Does Postmodernism Exist?
After reading several detailed explanations of postmodernism from a Christian perspective, many book-length or at least several chapters, I finally broke down and decided I need to tackle some postmodern philosophy for myself. In general, three philosophers consistently rise to the top of the postmodern heap: Michel Foucault, Jacques Derrida, and Richard Rorty. Francois Lyotard comes in as a distant fourth. He loses points in my book for having a name that sounds like ballet clothing. Derrida gets the most press time in Kevin Vanhoozer’s Is There a Meaning in This Text?, so he seemed like a good place to start.
I have to admit that after spending a bit of time with Derrida himself, I have absolutely no idea what he is trying to say. In fact I’m not really sure I even get what postmodernism is about anymore. Oh I understand how the critics of postmodernism characterize it. Yet I wonder how an obscure writer like Derrida can be the major powerhouse of postmodernism that his critics make him out to be. Every book I went back to that discusses Derrida includes a sentence like, “Derrida is notoriously difficult to understand.” Great. Why in the world did I pick him as my launching point?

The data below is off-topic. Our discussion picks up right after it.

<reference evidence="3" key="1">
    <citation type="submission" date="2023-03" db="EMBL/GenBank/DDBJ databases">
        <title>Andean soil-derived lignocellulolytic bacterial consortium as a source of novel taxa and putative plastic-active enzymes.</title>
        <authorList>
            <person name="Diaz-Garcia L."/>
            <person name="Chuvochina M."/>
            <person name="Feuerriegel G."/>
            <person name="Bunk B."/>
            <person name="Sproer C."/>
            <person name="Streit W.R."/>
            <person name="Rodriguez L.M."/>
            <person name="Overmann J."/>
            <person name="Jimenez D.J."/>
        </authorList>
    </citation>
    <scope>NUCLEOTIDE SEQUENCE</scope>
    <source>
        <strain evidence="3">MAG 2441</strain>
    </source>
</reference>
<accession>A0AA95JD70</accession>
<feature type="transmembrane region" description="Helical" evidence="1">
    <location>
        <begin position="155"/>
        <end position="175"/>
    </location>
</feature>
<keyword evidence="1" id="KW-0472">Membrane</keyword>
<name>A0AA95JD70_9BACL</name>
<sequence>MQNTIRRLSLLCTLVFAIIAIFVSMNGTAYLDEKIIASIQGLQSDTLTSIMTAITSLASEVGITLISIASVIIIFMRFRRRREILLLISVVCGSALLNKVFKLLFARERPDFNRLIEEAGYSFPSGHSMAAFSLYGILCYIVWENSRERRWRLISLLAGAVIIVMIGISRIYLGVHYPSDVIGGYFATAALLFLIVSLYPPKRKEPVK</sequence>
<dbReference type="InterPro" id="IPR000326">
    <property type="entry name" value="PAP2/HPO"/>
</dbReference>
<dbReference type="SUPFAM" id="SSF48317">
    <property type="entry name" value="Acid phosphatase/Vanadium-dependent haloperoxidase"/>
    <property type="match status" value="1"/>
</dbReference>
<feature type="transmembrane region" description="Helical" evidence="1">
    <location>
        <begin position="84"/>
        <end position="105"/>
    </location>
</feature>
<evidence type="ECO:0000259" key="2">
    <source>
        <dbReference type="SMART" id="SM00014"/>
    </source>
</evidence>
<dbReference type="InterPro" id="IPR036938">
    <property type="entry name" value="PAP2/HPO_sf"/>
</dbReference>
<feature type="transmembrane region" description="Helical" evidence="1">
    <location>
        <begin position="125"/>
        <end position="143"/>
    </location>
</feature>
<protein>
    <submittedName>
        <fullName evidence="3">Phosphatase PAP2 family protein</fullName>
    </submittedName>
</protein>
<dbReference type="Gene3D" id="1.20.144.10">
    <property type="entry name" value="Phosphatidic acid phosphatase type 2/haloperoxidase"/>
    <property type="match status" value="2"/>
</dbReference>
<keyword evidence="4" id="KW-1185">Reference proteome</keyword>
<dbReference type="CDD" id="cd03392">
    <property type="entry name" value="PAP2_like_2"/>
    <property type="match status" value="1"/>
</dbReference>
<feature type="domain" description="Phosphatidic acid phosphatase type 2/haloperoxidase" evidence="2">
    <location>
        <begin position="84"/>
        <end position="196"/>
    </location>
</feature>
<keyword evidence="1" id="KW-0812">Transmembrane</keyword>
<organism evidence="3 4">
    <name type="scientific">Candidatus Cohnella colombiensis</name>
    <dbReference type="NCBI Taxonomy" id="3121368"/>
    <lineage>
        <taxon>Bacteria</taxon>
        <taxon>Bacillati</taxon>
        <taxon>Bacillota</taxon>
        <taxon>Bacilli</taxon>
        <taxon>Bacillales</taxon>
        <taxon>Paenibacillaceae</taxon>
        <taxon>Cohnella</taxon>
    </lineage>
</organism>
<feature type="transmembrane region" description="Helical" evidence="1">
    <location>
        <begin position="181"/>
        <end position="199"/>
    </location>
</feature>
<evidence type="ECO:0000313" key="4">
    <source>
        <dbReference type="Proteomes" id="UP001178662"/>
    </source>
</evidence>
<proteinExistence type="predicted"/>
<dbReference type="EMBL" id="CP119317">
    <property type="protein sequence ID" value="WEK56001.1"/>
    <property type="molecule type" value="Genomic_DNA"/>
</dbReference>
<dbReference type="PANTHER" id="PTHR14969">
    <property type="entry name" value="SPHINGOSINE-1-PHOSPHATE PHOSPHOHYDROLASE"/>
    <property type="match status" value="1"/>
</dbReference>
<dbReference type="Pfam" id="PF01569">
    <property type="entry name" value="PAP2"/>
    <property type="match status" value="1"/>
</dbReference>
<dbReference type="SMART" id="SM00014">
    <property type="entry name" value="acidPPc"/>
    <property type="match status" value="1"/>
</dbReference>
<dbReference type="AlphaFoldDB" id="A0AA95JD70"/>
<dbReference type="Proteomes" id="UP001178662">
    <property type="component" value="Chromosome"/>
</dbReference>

To further add to the problem, Stan Grenz points to a book by Allan Megill that lays out the debate over whether Derrida even is a postmodern philosopher. I also found out that Foucault never claimed the term for himself, and Rorty prefers to call his philosophy pragmatism rather than postmodernism. The only real postmodern of the bunch is Lyotard. I am beginning to wonder of postmoderism is just a bogeyman created by Christian apologists in order to help them feel better. The truth of the matter, as is so often the case, is much more complicated than I was once led to believe.
It seems to me that postmodernism resists being defined and categorized. This is itself good postmodern fashion. But what’s the point?